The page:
Monday, March 7, 2022

Origin: A Genetic History of the Americas, by Jennifer Raff (author, narrator), Tanis Parenteau (narrator)

Twelve Books, ISBN 9781549148385, February 2022

The peopling of the Americas, the arrival here of anatomically modern humans, and their development  into the peoples I was originally taught to call American Indians and a little later Native Americans, is far more complicated than I was taught in school. It's pretty clear at this point that humans didn't first arrive here a mere ten to twelve thousand years ago. It also appears clear, based on genetic evidence, that they arrived in more than one wave.

And beyond that, it's really, really complicated. The reasons for the complexities are partly the fact that it's very difficult to recover ancient DNA, especially from bones that were buried in warm, wet environments. We also don't have a lot of tools much older than 12 to 15 thousand years ago that are clearly human-made tools. Some, but not enormous numbers.

There are indigenous oral traditions--that for a very long time, non-indigenous scientists and researchers ignored, that governments in the USA and Canada, as well as countries in the Americas tried to destroy along with indigenous languages. Now that there are researchers listening to the indigenous oral histories that do survive, they often provide information that matches up with genetic information with the result that the two information sources enhance each other. Of, as did make some real news in the last decade or so, useful information about the dangers of settling close to the shore (i.e., periodically there are major natural disasters that we can't deal with by having better building codes.) Raff doesn't mention that one (she's a geneticist, not an earth scientist), but I do remember when in it was in the news.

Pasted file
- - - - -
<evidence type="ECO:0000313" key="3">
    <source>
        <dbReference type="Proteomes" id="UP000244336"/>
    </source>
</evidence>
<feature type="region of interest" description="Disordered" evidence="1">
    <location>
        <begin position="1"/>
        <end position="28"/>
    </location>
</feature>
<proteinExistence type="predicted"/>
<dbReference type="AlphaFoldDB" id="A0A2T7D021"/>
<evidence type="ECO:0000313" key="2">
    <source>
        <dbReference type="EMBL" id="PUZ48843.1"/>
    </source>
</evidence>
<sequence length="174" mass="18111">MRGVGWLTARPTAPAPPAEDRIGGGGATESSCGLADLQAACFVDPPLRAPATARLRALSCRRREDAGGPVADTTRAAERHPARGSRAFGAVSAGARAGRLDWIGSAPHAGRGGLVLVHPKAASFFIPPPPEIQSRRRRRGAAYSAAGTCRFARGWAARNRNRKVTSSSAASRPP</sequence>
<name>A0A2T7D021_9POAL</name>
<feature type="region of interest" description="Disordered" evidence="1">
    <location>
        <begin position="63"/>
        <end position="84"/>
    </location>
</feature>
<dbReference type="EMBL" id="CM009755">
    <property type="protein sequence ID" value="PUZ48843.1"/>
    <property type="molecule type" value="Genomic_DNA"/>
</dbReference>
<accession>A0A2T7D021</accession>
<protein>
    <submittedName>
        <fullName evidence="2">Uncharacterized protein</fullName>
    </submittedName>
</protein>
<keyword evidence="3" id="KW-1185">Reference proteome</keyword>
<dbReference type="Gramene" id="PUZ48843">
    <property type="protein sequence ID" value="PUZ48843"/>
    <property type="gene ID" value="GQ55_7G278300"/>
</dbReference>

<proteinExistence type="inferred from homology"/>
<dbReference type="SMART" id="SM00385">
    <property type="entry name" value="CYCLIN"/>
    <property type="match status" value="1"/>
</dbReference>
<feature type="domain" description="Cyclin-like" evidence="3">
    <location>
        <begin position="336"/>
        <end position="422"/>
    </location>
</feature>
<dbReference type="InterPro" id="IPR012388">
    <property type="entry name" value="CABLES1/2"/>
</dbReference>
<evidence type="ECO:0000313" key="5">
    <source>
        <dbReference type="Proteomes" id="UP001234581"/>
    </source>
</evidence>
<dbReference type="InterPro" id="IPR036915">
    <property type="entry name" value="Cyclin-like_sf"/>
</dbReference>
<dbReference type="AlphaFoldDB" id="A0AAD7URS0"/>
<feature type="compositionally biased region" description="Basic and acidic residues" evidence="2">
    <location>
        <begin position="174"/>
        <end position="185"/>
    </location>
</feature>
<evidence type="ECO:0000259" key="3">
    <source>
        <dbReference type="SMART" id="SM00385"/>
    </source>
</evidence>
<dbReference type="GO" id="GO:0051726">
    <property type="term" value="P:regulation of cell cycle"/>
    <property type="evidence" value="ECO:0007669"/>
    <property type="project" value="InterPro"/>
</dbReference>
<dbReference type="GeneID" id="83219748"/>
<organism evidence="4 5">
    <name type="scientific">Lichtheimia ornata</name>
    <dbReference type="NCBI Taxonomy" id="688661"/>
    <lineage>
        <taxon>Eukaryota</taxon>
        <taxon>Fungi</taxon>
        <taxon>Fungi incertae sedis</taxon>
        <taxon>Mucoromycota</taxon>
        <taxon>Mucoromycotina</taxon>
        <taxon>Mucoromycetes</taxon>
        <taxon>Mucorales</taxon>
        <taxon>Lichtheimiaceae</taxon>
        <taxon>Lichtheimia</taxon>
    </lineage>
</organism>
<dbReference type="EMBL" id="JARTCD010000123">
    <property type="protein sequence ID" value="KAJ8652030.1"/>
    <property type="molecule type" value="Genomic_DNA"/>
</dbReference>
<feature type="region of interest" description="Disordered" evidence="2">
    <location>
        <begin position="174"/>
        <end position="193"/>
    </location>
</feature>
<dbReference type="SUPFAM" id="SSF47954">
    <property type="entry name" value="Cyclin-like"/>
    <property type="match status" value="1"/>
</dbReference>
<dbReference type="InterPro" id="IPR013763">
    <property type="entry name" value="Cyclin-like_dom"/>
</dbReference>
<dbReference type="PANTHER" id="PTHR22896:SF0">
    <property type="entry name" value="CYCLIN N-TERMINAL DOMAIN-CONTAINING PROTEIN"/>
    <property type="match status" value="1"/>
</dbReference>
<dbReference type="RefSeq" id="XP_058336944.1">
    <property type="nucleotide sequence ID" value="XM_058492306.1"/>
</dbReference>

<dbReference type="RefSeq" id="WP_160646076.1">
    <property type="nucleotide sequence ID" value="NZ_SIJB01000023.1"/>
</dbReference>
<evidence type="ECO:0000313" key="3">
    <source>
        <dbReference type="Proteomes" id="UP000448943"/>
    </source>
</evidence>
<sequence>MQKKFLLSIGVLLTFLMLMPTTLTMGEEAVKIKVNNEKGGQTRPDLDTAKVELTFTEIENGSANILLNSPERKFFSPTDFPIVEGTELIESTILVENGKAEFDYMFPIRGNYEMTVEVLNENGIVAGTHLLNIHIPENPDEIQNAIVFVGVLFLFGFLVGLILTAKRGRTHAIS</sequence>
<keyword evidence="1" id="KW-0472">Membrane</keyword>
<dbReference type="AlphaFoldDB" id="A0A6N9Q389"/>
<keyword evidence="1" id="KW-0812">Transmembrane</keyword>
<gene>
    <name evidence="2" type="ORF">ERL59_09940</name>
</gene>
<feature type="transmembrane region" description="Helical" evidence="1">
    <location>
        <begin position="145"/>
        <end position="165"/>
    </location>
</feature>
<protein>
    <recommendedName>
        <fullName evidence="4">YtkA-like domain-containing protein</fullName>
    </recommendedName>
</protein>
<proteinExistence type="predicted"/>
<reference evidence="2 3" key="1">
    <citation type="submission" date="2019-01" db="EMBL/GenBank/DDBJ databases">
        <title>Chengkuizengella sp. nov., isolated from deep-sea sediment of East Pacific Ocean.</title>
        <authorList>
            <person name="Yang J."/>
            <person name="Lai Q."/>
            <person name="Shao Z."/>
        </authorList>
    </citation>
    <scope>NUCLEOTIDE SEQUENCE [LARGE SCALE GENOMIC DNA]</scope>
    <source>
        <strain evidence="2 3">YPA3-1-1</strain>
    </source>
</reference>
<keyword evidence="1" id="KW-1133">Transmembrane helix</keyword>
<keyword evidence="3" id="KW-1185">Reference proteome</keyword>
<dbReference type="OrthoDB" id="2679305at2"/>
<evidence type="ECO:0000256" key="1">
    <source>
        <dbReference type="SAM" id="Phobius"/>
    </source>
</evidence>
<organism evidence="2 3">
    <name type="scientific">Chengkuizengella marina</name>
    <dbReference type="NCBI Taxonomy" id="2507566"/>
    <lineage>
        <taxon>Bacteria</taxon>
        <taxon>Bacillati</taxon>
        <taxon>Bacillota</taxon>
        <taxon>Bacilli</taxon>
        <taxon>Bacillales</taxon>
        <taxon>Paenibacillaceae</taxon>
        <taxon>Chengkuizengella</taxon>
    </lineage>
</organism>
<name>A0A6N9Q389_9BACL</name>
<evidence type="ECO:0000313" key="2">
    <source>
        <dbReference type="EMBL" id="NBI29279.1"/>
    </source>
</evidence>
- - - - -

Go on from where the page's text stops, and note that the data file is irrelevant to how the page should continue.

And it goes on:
Further complicating things are not just the various major and obvious atrocities against indigenous peoples of the Americas, but specifically arrogance, disrespect, and deceit in conducting genetic research on indigenous peoples. Lying to people about what you're going to use their genetic material to research is a guaranteed way to miake people angry, and consequently hostile to future requests. Rebuilding relations with specific indigenous communities, to gain their cooperation and ensure respect and consideration to start to heal the rifts and continue to learn more, is both essential and difficult.

Raff tells the story very well, far better than I can describe it. It makes this an interesting and enlightening story.


I bought this audiobook.

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